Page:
CLEVELAND (AP) — The Ohio Supreme Court on Monday issued a temporary stay to stop collection of a fee from nearly every electric customer in the state starting Jan. 1 to subsidize two nuclear power plants, a provision included in a scandal-tainted bill approved by the state Legislature in July 2019.
The order signed by Chief Justice Maureen O’Connor comes a week after a judge in Franklin County issued a preliminary injunction to stop collection of the fees.
Common Pleas Judge Chris Brown in his ruling from the bench last Monday said, “To not impose an injunction would be to allow certain parties to prevail. It would give the OK that bribery is allowed in the state of Ohio and that any ill-gotten gains can be received.
The Ohio Manufacturers’ Association appealed to the Supreme Court earlier this month after the Public Utilities Commission of Ohio in August cited the legislation known as HB6 in issuing an order approving collection of the fees and then refused to reconsider the group’s request for a new hearing.
The law calls for the plant’s new owner, Energy Harbor, to receive as much as $150 million a year and nearly $1 billion in total. Another $20 million a year from the fees are earmarked for five large solar projects, none of which are operational.
The maelstrom surrounding the subsidies began in late July when U.S. Attorney David DeVillers announced the arrests of then-Ohio House Speaker Larry Householder and four others for their roles in what he called the biggest bribery scandal in state history. Householder is accused of controlling an effort secretly funded by Akron-based FirstEnergy to win legislative approval for the nuclear plant subsidies and to stop a referendum on the bill.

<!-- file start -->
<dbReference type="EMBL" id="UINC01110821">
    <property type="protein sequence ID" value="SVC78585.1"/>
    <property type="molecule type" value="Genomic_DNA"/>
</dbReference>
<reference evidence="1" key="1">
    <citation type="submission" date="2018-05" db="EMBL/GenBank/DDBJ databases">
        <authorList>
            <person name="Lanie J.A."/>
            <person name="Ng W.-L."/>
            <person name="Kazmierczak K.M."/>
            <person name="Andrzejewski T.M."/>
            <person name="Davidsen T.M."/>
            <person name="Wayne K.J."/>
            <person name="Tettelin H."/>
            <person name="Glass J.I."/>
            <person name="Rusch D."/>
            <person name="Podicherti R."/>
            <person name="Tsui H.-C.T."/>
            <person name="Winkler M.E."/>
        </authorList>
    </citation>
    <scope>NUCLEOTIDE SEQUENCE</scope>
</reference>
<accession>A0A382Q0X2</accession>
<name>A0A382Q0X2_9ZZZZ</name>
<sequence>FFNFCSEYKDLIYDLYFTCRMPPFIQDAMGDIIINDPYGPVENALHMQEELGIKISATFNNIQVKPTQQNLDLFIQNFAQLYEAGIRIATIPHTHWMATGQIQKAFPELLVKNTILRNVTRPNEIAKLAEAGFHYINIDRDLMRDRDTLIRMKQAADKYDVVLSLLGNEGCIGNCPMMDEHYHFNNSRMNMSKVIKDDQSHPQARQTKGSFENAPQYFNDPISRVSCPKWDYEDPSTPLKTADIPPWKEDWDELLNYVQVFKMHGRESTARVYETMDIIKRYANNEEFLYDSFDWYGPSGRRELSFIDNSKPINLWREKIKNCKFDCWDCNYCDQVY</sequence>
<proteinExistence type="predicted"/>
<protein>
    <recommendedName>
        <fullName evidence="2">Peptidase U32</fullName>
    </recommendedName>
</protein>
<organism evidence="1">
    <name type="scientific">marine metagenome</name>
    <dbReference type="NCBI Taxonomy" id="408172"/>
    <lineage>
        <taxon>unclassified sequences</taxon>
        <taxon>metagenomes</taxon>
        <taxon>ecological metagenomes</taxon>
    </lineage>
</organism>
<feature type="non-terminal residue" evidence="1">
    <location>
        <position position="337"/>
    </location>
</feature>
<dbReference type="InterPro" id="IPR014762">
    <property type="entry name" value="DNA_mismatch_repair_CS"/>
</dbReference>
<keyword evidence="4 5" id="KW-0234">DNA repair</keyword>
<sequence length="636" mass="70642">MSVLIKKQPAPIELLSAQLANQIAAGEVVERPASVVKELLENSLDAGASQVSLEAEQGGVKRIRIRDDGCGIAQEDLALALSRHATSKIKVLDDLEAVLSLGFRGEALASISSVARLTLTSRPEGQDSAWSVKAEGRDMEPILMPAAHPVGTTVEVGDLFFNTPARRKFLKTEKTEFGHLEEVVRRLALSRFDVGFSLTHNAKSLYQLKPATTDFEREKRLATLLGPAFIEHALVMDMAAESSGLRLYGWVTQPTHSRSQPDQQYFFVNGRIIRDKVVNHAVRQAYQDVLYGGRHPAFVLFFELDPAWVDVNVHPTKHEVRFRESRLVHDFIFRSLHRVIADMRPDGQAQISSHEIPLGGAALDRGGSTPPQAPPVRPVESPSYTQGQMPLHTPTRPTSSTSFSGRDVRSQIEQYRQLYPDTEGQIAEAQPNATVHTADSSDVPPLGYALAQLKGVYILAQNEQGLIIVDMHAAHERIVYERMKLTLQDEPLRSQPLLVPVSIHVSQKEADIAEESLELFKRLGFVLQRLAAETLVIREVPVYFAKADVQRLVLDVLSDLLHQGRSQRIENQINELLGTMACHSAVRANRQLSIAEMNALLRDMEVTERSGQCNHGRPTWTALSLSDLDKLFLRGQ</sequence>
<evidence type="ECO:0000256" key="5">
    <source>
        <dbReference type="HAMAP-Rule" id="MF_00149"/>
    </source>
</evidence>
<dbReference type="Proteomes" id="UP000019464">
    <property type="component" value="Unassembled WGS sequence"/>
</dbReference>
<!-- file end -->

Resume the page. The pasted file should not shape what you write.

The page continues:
The two nuclear plants in northern Ohio were operated by a wholly owned FirstEnergy subsidiary when HB6 was approved. Energy Harbor took ownership of the plants and other FirstEnergy assets in February as part of a deal struck in U.S. Bankruptcy Court.
A message seeking comment was left Monday with Energy Harbor representatives.
Kimberly Bojko, an attorney for the Manufacturers’ Association, called Monday’s ruling a “big win.”
“Customers should not be charged subsidies from a bill put in place under questionable circumstances,” Bojko said.
The Public Utilities Commission had until Dec. 22 to file a response to the Manufacturers’ Association appeal but did not do so. PUCO spokesperson Matt Schilling said Monday that he did not know whether the commission would be filing anything in the case going forward.
The PUCO is meeting Wednesday to discuss HB6 subsidies after Brown ordered the commission to revoke its authorization allowing fees to be collected.